Numerous on the leaves of the nearby frontyard raingarden were the spent skins from which the adults had emerged overnight. It's a beautiful transformation if you ever chance upon it.

Not being an entomologist, I can attest only to what I've read, that since these are emerging in spring, they must be the periodical cicadas--those that appear every 13 or 17 years en masse--a phenomenon unique to eastern North America. Annual cicadas, by contrast, emerge in summer and are found worldwide.

Perhaps the cicada, so intent on climbing, was seeking a good perch to sun itself, the better to harden its exoskeleton over the next few days.

We'll see if all this clambering gives rise to a great clamor in coming weeks.

Past posts on the subject can be found by typing "cicada" into the search box. Here are a few:

Cicadas "Clean up real good"
Cicada killers living peacefully among us
Struggle for Survival--Scene 1

Sunday, May 14, 2017

When Rain is Welcome

A cool, rainy weekend for Mothers Day is good news in our backyard, where I planted a Rhododendron rescued from the foundation of a house not long for the world. It's hardwired in me to rescue all manner of abandoned items, to see potential in discards. That concept can be applied to anything from furniture left at the curb, to a house left boarded up in the woods, to the earth itself, which is being treated like a disposable oasis in the universe. A camera rescues images from oblivion. This blog fashions fleeting experiences into something lasting.

The Rhododendron and its timing were particularly serendipitous, because it's my wife's favorite plant in all the world. Other outdoor plants come and go, but the deep connection she feels for Rhododendrons brings joy when they prosper, and sorrow when they struggle. I managed to get this one in the ground on Friday, making the weekend's rain something to celebrate. We'll see if it endures, but at least in the short term, I've scored major spousal points.

Saturday, May 13, 2017

May in Herrontown Woods

Thanks to Nicole Bergman for most of these photos of a walk at Princeton's Herrontown Woods this past Sunday. The Friends of Herrontown Woods, which I proudly lead, has for the past four years been living up to the expectations stated by the Veblens when they donated this first nature preserve to Mercer County in 1957. The deed calls for "the maintenance of a park, wildlife, and plant sanctuary", and "the stimulation and development of public appreciation of the values of wildlife and plants." Though these are maintenance and education responsibilities the county took on when it accepted this unprecedented gift, we have been doing the work gladly as an expression of civic spirit and love for the charms of this preserve--its intact ecology and fascinating history.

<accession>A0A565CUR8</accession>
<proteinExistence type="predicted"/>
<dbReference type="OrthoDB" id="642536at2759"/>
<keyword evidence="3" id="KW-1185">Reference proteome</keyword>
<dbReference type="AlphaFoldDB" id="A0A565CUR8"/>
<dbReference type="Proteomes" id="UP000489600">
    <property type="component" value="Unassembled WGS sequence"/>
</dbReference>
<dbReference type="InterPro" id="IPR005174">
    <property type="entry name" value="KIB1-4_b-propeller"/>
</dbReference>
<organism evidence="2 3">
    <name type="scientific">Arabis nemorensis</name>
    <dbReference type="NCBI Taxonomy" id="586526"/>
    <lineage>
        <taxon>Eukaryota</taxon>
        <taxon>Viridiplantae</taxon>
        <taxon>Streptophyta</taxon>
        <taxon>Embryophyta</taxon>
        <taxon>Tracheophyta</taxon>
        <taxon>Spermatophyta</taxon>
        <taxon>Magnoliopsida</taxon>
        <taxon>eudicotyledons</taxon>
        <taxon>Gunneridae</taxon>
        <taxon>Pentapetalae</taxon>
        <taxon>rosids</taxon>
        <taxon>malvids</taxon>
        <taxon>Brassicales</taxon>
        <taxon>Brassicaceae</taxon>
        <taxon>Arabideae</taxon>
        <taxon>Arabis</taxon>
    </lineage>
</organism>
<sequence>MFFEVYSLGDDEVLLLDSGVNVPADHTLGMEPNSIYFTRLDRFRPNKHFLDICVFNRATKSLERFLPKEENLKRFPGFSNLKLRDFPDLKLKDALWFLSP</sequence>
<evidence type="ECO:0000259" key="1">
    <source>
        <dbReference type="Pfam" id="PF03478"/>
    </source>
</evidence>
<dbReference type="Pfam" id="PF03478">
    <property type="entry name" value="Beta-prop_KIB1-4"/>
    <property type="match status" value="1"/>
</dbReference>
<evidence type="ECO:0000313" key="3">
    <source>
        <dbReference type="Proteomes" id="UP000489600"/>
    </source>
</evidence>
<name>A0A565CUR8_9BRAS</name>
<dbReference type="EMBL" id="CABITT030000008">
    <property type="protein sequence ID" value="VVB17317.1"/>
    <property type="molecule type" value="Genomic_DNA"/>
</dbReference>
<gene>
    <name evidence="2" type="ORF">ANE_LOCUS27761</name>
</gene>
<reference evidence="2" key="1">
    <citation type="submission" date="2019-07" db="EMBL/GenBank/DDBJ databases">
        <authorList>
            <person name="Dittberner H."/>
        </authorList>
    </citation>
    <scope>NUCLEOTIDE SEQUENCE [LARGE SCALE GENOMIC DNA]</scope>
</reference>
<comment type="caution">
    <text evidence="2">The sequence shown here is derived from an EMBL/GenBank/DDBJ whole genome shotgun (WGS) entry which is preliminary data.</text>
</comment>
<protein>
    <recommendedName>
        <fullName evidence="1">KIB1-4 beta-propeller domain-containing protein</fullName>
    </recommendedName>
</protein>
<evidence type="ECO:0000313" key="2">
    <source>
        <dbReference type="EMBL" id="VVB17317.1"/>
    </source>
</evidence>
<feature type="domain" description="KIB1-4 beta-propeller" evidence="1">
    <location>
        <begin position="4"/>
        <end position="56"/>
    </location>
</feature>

Many of those who came on the walk wanted to hear the latest on our initiative to extend our stewardship to the Veblen House, cottage, barn, corncrib and garage, which also were gifted to the county for public use. The Veblen will states that the house is intended to be a "museum and a library of Herrontown Wood". As with care of the preserve, our nonprofit is ready to fill the void in building stewardship as well, and insure that the buildings continue to be safe and meaningful landmarks in the landscape. With community support, which has already been considerable, we aim to make the Veblen House useful as interior space--a much-needed gathering place in eastern Princeton.

The county's rejection thus far of this initiative, and its frightening move towards demolition, has been surprising in its dismissiveness. For whatever reason, the county chose long ago to put its resources elsewhere than Herrontown Woods. One would think that the organization that filled the resulting void in stewardship, without any government support, would be due respect and gratitude. It's one thing to give short shrift to the expectations stated in will and deed, but another to aggressively oppose those who, in the county's absence, want to realize the Veblens' vision.

The first part of the walk was led by Nicole and Jeff Bergman's son, Jensen, who for a public service project has been helping us build a short loop trail next to the parking lot. We had been thinking of building the trail, but it was the Bergmans' infusion of energy and interest that catalyzed action. Jensen explained that the trail will be a miniature "intro to Herrontown Woods", with plant identification aids, and descriptions of the various habitats the trail moves through. He then showed us the tadpoles and other creatures living in a couple vernal pools near the trailhead.

Farther into the preserve, we encountered Jack in the Pulpits,

Jack being the spadix under the hood or "pulpit". You may remember seeing a spadix in the Peace lily, a popular house plant that's also in the Araceae family.

Wild geranium. Not sure what the linear leaves are that surround it, but they meld nicely into the trunks of trees in the background.

Rue anemone, although it may be more fun to say its scientific name, Thalictrum thalictroides.

If you look closely, you'll see the wings on the stems of this winged euonymus, and also a spot where the deer have been browsing the new growth. Winged euonymus, a nonnative species common in landscaping as "burning bush", has taken over whole hillsides at Herrontown Woods. Like many species that evolved in other climates on other continents, it leafs out early in the spring, casting shade on spring ephemeral wildflowers that need the sunlight to recharge their roots for the next year. Because the deer and insects don't eat the foliage, we've stepped in to serve the role of herbivores, cutting the shrubs down to restore some balance to the forest. Fortunately, the deer have been helping to some extent by eating the fresh resprouts, which perhaps lack the toxins that discourage browsing of older tissue.

We stopped by the cliff to bask in the vista,

then headed to the quarry area. Jensen, demonstrating some mountain goat climbing agility, pointed to a section of diabase boulder ("trap rock") that long ago had been quarried but then left behind. If you click on the photo to see a larger version, you can see the marks along the edge of the main boulder where they hammered in pegs to cleave the rock.